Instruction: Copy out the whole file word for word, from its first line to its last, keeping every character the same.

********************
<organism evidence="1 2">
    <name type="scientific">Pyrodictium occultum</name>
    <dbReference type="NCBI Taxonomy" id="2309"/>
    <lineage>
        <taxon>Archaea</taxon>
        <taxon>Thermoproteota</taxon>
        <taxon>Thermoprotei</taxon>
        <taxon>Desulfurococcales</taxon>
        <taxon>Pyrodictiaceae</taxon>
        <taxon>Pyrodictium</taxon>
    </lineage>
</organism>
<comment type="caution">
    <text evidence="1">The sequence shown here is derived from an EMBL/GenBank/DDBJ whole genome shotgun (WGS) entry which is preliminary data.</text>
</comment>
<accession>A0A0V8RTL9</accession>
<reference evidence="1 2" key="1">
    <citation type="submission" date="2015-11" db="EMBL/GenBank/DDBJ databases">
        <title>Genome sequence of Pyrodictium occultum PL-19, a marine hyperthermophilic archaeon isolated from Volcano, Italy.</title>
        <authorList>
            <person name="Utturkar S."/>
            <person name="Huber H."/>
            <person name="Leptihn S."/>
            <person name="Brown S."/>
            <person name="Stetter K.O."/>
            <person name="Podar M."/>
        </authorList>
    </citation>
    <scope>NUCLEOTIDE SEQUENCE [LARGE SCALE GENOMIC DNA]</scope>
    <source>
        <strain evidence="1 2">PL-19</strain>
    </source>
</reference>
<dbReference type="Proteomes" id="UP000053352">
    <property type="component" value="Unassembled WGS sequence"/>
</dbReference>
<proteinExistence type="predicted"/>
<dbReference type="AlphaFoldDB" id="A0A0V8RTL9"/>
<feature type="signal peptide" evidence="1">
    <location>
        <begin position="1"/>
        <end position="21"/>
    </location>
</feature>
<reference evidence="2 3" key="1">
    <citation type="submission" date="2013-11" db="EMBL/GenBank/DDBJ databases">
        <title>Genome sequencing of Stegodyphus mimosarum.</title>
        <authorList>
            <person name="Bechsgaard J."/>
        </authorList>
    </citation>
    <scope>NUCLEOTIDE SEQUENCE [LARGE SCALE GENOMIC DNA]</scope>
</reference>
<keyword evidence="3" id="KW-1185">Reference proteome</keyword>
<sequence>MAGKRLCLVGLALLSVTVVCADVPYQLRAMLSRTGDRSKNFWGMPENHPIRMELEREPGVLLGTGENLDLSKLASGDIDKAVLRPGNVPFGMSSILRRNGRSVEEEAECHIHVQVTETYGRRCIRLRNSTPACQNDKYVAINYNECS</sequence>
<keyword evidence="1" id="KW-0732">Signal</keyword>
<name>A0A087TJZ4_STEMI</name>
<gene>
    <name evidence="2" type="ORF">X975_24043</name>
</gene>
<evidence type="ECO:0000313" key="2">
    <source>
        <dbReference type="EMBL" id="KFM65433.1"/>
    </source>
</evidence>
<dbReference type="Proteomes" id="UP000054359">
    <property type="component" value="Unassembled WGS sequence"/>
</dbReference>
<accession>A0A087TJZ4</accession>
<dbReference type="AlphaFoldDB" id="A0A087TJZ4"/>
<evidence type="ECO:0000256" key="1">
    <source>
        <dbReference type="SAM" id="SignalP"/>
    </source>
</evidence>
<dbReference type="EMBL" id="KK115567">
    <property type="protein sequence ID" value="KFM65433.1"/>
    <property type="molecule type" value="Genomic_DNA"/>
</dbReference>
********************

<organism evidence="1 2">
    <name type="scientific">Pyrodictium occultum</name>
    <dbReference type="NCBI Taxonomy" id="2309"/>
    <lineage>
        <taxon>Archaea</taxon>
        <taxon>Thermoproteota</taxon>
        <taxon>Thermoprotei</taxon>
        <taxon>Desulfurococcales</taxon>
        <taxon>Pyrodictiaceae</taxon>
        <taxon>Pyrodictium</taxon>
    </lineage>
</organism>
<comment type="caution">
    <text evidence="1">The sequence shown here is derived from an EMBL/GenBank/DDBJ whole genome shotgun (WGS) entry which is preliminary data.</text>
</comment>
<accession>A0A0V8RTL9</accession>
<reference evidence="1 2" key="1">
    <citation type="submission" date="2015-11" db="EMBL/GenBank/DDBJ databases">
        <title>Genome sequence of Pyrodictium occultum PL-19, a marine hyperthermophilic archaeon isolated from Volcano, Italy.</title>
        <authorList>
            <person name="Utturkar S."/>
            <person name="Huber H."/>
            <person name="Leptihn S."/>
            <person name="Brown S."/>
            <person name="Stetter K.O."/>
            <person name="Podar M."/>
        </authorList>
    </citation>
    <scope>NUCLEOTIDE SEQUENCE [LARGE SCALE GENOMIC DNA]</scope>
    <source>
        <strain evidence="1 2">PL-19</strain>
    </source>
</reference>
<dbReference type="Proteomes" id="UP000053352">
    <property type="component" value="Unassembled WGS sequence"/>
</dbReference>
<proteinExistence type="predicted"/>
<dbReference type="AlphaFoldDB" id="A0A0V8RTL9"/>
<feature type="signal peptide" evidence="1">
    <location>
        <begin position="1"/>
        <end position="21"/>
    </location>
</feature>
<reference evidence="2 3" key="1">
    <citation type="submission" date="2013-11" db="EMBL/GenBank/DDBJ databases">
        <title>Genome sequencing of Stegodyphus mimosarum.</title>
        <authorList>
            <person name="Bechsgaard J."/>
        </authorList>
    </citation>
    <scope>NUCLEOTIDE SEQUENCE [LARGE SCALE GENOMIC DNA]</scope>
</reference>
<keyword evidence="3" id="KW-1185">Reference proteome</keyword>
<sequence>MAGKRLCLVGLALLSVTVVCADVPYQLRAMLSRTGDRSKNFWGMPENHPIRMELEREPGVLLGTGENLDLSKLASGDIDKAVLRPGNVPFGMSSILRRNGRSVEEEAECHIHVQVTETYGRRCIRLRNSTPACQNDKYVAINYNECS</sequence>
<keyword evidence="1" id="KW-0732">Signal</keyword>
<name>A0A087TJZ4_STEMI</name>
<gene>
    <name evidence="2" type="ORF">X975_24043</name>
</gene>
<evidence type="ECO:0000313" key="2">
    <source>
        <dbReference type="EMBL" id="KFM65433.1"/>
    </source>
</evidence>
<dbReference type="Proteomes" id="UP000054359">
    <property type="component" value="Unassembled WGS sequence"/>
</dbReference>
<accession>A0A087TJZ4</accession>
<dbReference type="AlphaFoldDB" id="A0A087TJZ4"/>
<evidence type="ECO:0000256" key="1">
    <source>
        <dbReference type="SAM" id="SignalP"/>
    </source>
</evidence>
<dbReference type="EMBL" id="KK115567">
    <property type="protein sequence ID" value="KFM65433.1"/>
    <property type="molecule type" value="Genomic_DNA"/>
</dbReference>